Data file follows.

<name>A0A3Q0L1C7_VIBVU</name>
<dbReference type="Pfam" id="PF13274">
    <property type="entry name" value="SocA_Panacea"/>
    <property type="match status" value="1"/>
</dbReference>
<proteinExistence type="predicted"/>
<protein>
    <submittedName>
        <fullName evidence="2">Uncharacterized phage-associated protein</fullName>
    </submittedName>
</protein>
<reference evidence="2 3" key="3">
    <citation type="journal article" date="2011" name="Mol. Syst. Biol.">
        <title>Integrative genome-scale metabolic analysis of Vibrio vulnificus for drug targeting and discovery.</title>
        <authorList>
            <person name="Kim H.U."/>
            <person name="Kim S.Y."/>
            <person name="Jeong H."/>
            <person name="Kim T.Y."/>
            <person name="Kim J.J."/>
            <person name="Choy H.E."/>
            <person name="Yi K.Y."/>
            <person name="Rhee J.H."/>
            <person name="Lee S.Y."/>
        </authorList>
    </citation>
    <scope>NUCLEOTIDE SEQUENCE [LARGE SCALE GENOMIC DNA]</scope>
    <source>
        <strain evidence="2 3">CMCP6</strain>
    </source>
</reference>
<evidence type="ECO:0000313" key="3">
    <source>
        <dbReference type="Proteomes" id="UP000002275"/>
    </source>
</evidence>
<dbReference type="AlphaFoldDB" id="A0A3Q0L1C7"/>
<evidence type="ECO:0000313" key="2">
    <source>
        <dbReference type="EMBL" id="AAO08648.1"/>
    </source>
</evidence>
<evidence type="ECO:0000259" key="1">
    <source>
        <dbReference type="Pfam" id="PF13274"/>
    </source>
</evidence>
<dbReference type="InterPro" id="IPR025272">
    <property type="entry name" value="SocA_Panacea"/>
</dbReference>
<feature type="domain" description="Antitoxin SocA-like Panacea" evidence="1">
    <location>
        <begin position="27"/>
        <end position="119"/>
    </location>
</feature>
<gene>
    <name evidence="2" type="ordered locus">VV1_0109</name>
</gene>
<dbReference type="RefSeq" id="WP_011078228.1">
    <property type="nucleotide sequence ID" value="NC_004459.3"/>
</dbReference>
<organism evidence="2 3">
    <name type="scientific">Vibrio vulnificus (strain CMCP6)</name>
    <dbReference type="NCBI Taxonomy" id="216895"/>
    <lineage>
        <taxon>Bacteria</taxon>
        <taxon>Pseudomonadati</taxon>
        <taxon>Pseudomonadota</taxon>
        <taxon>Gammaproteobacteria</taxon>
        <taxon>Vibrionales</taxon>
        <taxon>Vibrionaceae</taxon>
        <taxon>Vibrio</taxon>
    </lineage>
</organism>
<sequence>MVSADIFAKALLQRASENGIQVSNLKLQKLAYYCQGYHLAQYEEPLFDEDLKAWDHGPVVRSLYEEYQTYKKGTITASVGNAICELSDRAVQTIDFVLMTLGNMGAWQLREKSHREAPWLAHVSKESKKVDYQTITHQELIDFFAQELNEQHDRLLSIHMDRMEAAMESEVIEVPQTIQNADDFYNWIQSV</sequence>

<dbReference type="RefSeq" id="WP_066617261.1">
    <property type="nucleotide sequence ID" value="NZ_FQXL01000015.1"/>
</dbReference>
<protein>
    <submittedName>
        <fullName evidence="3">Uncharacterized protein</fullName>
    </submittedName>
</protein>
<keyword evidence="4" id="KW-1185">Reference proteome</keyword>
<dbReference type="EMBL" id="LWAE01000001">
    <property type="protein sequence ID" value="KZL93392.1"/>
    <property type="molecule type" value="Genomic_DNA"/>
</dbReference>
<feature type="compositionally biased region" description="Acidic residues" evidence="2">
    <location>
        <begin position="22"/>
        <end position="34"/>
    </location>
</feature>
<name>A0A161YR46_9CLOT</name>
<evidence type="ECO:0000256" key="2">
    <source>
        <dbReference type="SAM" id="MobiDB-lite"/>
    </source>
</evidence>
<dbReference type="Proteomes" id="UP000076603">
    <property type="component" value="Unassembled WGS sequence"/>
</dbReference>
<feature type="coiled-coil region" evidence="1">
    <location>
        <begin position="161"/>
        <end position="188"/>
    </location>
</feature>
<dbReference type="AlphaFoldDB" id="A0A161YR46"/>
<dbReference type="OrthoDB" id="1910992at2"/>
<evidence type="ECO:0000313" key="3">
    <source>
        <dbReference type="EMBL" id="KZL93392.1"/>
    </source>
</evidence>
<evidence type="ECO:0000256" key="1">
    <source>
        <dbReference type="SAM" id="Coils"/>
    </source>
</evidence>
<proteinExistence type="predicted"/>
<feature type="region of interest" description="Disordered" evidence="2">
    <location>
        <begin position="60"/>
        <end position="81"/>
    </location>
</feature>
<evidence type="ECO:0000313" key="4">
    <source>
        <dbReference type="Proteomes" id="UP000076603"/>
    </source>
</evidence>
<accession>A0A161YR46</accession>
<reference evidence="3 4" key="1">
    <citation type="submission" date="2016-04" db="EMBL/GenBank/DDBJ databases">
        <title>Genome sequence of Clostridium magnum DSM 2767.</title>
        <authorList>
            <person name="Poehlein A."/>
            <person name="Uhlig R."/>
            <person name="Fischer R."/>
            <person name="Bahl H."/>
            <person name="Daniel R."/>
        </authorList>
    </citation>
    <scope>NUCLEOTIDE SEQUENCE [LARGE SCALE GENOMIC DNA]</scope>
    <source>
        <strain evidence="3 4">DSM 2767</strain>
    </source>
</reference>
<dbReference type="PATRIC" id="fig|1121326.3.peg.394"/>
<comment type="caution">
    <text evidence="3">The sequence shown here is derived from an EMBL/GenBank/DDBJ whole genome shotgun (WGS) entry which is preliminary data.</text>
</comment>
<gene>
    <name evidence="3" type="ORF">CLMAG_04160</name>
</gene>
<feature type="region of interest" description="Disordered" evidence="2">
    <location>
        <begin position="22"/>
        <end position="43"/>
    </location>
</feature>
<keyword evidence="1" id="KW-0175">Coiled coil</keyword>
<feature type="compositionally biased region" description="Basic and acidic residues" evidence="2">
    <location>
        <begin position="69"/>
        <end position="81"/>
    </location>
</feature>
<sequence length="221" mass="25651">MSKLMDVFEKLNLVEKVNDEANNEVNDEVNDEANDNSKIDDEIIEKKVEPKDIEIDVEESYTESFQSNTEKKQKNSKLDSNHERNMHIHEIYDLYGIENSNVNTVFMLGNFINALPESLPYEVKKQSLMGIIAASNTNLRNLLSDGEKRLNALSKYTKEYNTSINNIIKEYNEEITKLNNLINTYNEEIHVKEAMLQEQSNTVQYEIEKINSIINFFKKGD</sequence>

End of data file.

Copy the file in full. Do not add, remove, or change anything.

<name>A0A3Q0L1C7_VIBVU</name>
<dbReference type="Pfam" id="PF13274">
    <property type="entry name" value="SocA_Panacea"/>
    <property type="match status" value="1"/>
</dbReference>
<proteinExistence type="predicted"/>
<protein>
    <submittedName>
        <fullName evidence="2">Uncharacterized phage-associated protein</fullName>
    </submittedName>
</protein>
<reference evidence="2 3" key="3">
    <citation type="journal article" date="2011" name="Mol. Syst. Biol.">
        <title>Integrative genome-scale metabolic analysis of Vibrio vulnificus for drug targeting and discovery.</title>
        <authorList>
            <person name="Kim H.U."/>
            <person name="Kim S.Y."/>
            <person name="Jeong H."/>
            <person name="Kim T.Y."/>
            <person name="Kim J.J."/>
            <person name="Choy H.E."/>
            <person name="Yi K.Y."/>
            <person name="Rhee J.H."/>
            <person name="Lee S.Y."/>
        </authorList>
    </citation>
    <scope>NUCLEOTIDE SEQUENCE [LARGE SCALE GENOMIC DNA]</scope>
    <source>
        <strain evidence="2 3">CMCP6</strain>
    </source>
</reference>
<evidence type="ECO:0000313" key="3">
    <source>
        <dbReference type="Proteomes" id="UP000002275"/>
    </source>
</evidence>
<dbReference type="AlphaFoldDB" id="A0A3Q0L1C7"/>
<evidence type="ECO:0000313" key="2">
    <source>
        <dbReference type="EMBL" id="AAO08648.1"/>
    </source>
</evidence>
<evidence type="ECO:0000259" key="1">
    <source>
        <dbReference type="Pfam" id="PF13274"/>
    </source>
</evidence>
<dbReference type="InterPro" id="IPR025272">
    <property type="entry name" value="SocA_Panacea"/>
</dbReference>
<feature type="domain" description="Antitoxin SocA-like Panacea" evidence="1">
    <location>
        <begin position="27"/>
        <end position="119"/>
    </location>
</feature>
<gene>
    <name evidence="2" type="ordered locus">VV1_0109</name>
</gene>
<dbReference type="RefSeq" id="WP_011078228.1">
    <property type="nucleotide sequence ID" value="NC_004459.3"/>
</dbReference>
<organism evidence="2 3">
    <name type="scientific">Vibrio vulnificus (strain CMCP6)</name>
    <dbReference type="NCBI Taxonomy" id="216895"/>
    <lineage>
        <taxon>Bacteria</taxon>
        <taxon>Pseudomonadati</taxon>
        <taxon>Pseudomonadota</taxon>
        <taxon>Gammaproteobacteria</taxon>
        <taxon>Vibrionales</taxon>
        <taxon>Vibrionaceae</taxon>
        <taxon>Vibrio</taxon>
    </lineage>
</organism>
<sequence>MVSADIFAKALLQRASENGIQVSNLKLQKLAYYCQGYHLAQYEEPLFDEDLKAWDHGPVVRSLYEEYQTYKKGTITASVGNAICELSDRAVQTIDFVLMTLGNMGAWQLREKSHREAPWLAHVSKESKKVDYQTITHQELIDFFAQELNEQHDRLLSIHMDRMEAAMESEVIEVPQTIQNADDFYNWIQSV</sequence>

<dbReference type="RefSeq" id="WP_066617261.1">
    <property type="nucleotide sequence ID" value="NZ_FQXL01000015.1"/>
</dbReference>
<protein>
    <submittedName>
        <fullName evidence="3">Uncharacterized protein</fullName>
    </submittedName>
</protein>
<keyword evidence="4" id="KW-1185">Reference proteome</keyword>
<dbReference type="EMBL" id="LWAE01000001">
    <property type="protein sequence ID" value="KZL93392.1"/>
    <property type="molecule type" value="Genomic_DNA"/>
</dbReference>
<feature type="compositionally biased region" description="Acidic residues" evidence="2">
    <location>
        <begin position="22"/>
        <end position="34"/>
    </location>
</feature>
<name>A0A161YR46_9CLOT</name>
<evidence type="ECO:0000256" key="2">
    <source>
        <dbReference type="SAM" id="MobiDB-lite"/>
    </source>
</evidence>
<dbReference type="Proteomes" id="UP000076603">
    <property type="component" value="Unassembled WGS sequence"/>
</dbReference>
<feature type="coiled-coil region" evidence="1">
    <location>
        <begin position="161"/>
        <end position="188"/>
    </location>
</feature>
<dbReference type="AlphaFoldDB" id="A0A161YR46"/>
<dbReference type="OrthoDB" id="1910992at2"/>
<evidence type="ECO:0000313" key="3">
    <source>
        <dbReference type="EMBL" id="KZL93392.1"/>
    </source>
</evidence>
<evidence type="ECO:0000256" key="1">
    <source>
        <dbReference type="SAM" id="Coils"/>
    </source>
</evidence>
<proteinExistence type="predicted"/>
<feature type="region of interest" description="Disordered" evidence="2">
    <location>
        <begin position="60"/>
        <end position="81"/>
    </location>
</feature>
<evidence type="ECO:0000313" key="4">
    <source>
        <dbReference type="Proteomes" id="UP000076603"/>
    </source>
</evidence>
<accession>A0A161YR46</accession>
<reference evidence="3 4" key="1">
    <citation type="submission" date="2016-04" db="EMBL/GenBank/DDBJ databases">
        <title>Genome sequence of Clostridium magnum DSM 2767.</title>
        <authorList>
            <person name="Poehlein A."/>
            <person name="Uhlig R."/>
            <person name="Fischer R."/>
            <person name="Bahl H."/>
            <person name="Daniel R."/>
        </authorList>
    </citation>
    <scope>NUCLEOTIDE SEQUENCE [LARGE SCALE GENOMIC DNA]</scope>
    <source>
        <strain evidence="3 4">DSM 2767</strain>
    </source>
</reference>
<dbReference type="PATRIC" id="fig|1121326.3.peg.394"/>
<comment type="caution">
    <text evidence="3">The sequence shown here is derived from an EMBL/GenBank/DDBJ whole genome shotgun (WGS) entry which is preliminary data.</text>
</comment>
<gene>
    <name evidence="3" type="ORF">CLMAG_04160</name>
</gene>
<feature type="region of interest" description="Disordered" evidence="2">
    <location>
        <begin position="22"/>
        <end position="43"/>
    </location>
</feature>
<keyword evidence="1" id="KW-0175">Coiled coil</keyword>
<feature type="compositionally biased region" description="Basic and acidic residues" evidence="2">
    <location>
        <begin position="69"/>
        <end position="81"/>
    </location>
</feature>
<sequence length="221" mass="25651">MSKLMDVFEKLNLVEKVNDEANNEVNDEVNDEANDNSKIDDEIIEKKVEPKDIEIDVEESYTESFQSNTEKKQKNSKLDSNHERNMHIHEIYDLYGIENSNVNTVFMLGNFINALPESLPYEVKKQSLMGIIAASNTNLRNLLSDGEKRLNALSKYTKEYNTSINNIIKEYNEEITKLNNLINTYNEEIHVKEAMLQEQSNTVQYEIEKINSIINFFKKGD</sequence>